Anyway, as luck would have it this clipping was near to hand, and it gave me a chuckle. That's me, exactly half a lifetime ago, in late September 1988: disgusted with the state of my ship, disgusted with the lack of help from people that (I thought) should have helped us prevent this, not disgusted enough with the state of my hair apparently, and overall too exhausted to have the couth to hide my shame (for the state of that ship - The glorious St. Lawrence II -- was my shame) from the reporter.
Thursday, September 07, 2006
I've been back in Toronto a month and haven't seen enough of it. I get home and feel drawn to work. Work on grant applications, business plans, letters and meetings and figuring out programs and bla blah blah.... who decided to make a business out of Art?
I've been laying the ground floor of Aluna Theatre, the company Bea started five years ago, that we have nurtured together (time permitting) since. This year we have an opportunity (thanks you Canada Council for the Arts) to create something more sustainable out of it. It's more work now, but it does pay off in different ways. We're just beginning to discover some of those payoffs (like a space to do your thing - sure it's an office, but it's space). It's like looking into the neighbour's yard. Through an opening door.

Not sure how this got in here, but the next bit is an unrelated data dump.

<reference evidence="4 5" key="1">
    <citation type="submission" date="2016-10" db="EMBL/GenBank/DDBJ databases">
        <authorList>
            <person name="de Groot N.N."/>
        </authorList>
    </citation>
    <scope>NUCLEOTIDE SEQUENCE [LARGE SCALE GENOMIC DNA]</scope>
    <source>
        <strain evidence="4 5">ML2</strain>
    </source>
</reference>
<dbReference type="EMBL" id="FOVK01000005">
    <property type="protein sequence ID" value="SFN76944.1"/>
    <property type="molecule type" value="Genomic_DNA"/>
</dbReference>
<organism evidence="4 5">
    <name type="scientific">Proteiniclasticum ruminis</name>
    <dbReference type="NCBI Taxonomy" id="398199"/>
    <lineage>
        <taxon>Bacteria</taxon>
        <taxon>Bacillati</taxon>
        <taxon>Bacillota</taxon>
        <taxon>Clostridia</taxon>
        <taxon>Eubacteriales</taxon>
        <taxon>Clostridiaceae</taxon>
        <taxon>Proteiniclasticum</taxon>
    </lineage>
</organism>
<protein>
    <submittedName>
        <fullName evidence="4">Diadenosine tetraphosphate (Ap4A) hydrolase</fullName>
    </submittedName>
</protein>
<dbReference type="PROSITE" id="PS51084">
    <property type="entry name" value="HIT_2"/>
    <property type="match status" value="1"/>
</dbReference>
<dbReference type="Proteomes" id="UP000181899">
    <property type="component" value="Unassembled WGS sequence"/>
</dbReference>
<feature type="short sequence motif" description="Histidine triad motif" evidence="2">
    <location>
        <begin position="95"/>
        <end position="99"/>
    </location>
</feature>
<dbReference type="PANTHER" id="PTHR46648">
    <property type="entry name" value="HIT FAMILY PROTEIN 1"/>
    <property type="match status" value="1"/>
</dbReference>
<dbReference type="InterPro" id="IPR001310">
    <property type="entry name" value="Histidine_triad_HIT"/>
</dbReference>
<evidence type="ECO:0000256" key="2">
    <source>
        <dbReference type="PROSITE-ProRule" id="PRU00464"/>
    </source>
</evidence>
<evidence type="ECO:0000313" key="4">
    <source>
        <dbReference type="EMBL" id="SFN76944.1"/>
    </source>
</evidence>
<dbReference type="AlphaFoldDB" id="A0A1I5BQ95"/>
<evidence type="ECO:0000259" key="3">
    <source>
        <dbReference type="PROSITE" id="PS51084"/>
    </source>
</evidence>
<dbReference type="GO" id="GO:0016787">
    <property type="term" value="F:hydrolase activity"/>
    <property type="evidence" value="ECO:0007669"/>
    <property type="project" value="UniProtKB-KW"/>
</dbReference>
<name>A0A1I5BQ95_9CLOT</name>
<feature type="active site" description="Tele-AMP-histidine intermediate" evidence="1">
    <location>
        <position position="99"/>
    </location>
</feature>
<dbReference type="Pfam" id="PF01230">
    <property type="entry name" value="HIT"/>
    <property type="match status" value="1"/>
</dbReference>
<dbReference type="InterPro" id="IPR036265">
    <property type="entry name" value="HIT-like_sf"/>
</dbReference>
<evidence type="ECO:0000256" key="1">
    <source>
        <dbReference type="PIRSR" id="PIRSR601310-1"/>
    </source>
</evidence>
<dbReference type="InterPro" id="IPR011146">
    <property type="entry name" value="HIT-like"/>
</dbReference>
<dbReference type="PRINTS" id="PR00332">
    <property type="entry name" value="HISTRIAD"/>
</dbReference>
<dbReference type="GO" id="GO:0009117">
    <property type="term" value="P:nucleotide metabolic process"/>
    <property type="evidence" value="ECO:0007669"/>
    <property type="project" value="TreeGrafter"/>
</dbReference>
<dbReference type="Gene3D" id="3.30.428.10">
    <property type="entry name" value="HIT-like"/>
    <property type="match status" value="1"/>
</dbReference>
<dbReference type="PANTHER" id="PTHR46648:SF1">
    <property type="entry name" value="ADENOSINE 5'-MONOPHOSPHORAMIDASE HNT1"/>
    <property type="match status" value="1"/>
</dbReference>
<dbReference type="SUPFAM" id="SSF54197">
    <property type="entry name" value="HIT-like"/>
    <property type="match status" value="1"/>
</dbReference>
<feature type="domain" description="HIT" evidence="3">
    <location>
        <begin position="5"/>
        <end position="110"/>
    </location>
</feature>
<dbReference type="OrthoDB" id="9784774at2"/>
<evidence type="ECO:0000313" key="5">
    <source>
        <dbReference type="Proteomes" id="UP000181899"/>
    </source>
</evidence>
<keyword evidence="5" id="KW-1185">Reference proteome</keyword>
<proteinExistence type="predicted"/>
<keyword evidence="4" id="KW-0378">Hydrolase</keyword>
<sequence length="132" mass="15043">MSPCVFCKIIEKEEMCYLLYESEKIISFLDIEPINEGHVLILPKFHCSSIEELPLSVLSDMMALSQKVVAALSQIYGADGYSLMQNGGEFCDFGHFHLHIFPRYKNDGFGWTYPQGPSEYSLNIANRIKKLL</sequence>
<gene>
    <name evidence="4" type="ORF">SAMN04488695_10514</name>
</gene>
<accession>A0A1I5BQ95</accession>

Friday, September 01, 2006
sentinels of Regent Park
I took this picture in late July -- these 'towers' (stairwells that didn't crumble as easily as the rest of the buildings) are long gone now. I feel a little conflicted about the whole thing -- If I was a busted up stairwell, I would be the guy on the left. I'm eager to see something beautiful take the place of the dreary housing that was there, but concerned that the people who were there won't be able to afford to come back to the place they were kicked out of.
It has been a busy month - I should post more stuff about some of the amazing groups I worked with at this year's Summerworks Festival, and the little puppet show I toured after that, but I should really finish this grant application sitting next to me. Grants never end. They eat up about a quarter of the time I work with Aluna Theatre. Dream, write grant, work the idea, write a grant, call some people to join the project, have a meeting, write a grant, go to the bathroom, write another grant, and on and on.... like construction, it never ends, and seems more intense at those times when you want to take a vacation.